Beatles film ‘very emotional and very special’, Paul McCartney says at London screening
Two surviving band members, plus Yoko Ono and Olivia Harrison, among audience for Ron Howard documentary recalling the Beatlemania of their US tours and the toll they took on the Fab Four
The two surviving Beatles took to the blue carpet for the London screening of a new documentary about the band’s United States tours. Paul McCartney called the archive footage “very emotional”.
Eight Days a Week: The Touring Years follows the band on the road for four years, from their native Liverpool in 1962 through a series of US tours characterised by Beatlemania.
Appearing at the screening in London, which followed the world premiere in Liverpool earlier on Thursday, McCartney said the documentary brought back fond memories.
“We’re getting great memories obviously of playing with John and George. So that’s very emotional and very special to see that again,” he said.
McCartney, 74, was joined at the screening by 76-year-old Ringo Starr. John Lennon’s widow Yoko Ono, and Olivia Harrison, widow of George Harrison, also attended, in addition to celebrities including Madonna.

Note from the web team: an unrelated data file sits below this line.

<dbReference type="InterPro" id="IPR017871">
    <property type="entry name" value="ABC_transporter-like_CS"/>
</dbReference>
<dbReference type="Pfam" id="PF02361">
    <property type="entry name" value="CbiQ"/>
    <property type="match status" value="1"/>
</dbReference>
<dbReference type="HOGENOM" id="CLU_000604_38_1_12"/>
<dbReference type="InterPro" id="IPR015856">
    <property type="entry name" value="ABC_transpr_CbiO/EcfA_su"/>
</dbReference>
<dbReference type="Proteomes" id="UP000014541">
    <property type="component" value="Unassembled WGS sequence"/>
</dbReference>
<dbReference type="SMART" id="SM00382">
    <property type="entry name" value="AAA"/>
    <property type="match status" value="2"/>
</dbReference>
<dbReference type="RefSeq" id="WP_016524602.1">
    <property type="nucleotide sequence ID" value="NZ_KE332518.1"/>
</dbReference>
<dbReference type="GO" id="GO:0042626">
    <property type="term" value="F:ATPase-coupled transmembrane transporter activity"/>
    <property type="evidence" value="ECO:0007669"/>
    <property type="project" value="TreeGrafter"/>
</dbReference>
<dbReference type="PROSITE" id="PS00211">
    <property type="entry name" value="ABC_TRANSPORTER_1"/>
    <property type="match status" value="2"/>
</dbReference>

Half a century after the Beatles played their last major concert – at Candlestick Park in San Francisco – Starr said their enduring popularity was “beautiful”.
“People love the Beatles. We happen to be two of them and here we are,” he said.
The film, directed by Ron Howard, includes previously unseen footage which shows the toll that fame took on the band as they were mobbed by fans around the world.
In one interview, Lennon said the hysteria at their performances turned Beatles concerts into “a freak show”.
“The music wasn’t being heard,” he said.
McCartney said he was the last of the band to decide to give up live performances.
“We did Candlestick Park and it was OK, a lot of screaming and we didn’t enjoy the gig and we were just hustled into this meat wagon which was just like a chrome box and we are all just sliding around looking at each other thinking ‘bloody hell’,” he told BBC’s The One Show on Wednesday.
Starr told the BBC they realised it was the moment to stop: “We had just had enough, we knew that was the last gig, it was time. You can only do that for so long.”
The Beatles played their last live performance three years after the Candlestick Park concert, on the rooftop of their Apple Records headquarters in London.
Ahead of the screening, McCartney said he took pleasure from watching the Beatles perform.
“I think the basic thing about the Beatles is that we were a great little band,” he said.
“So to see us performing as a band is a great thing, because without that, we couldn’t have made the records. That was the foundation of everything we recorded.”
The Beatles: Eight Days a Week – The Touring Years opens in Hong Kong on October 13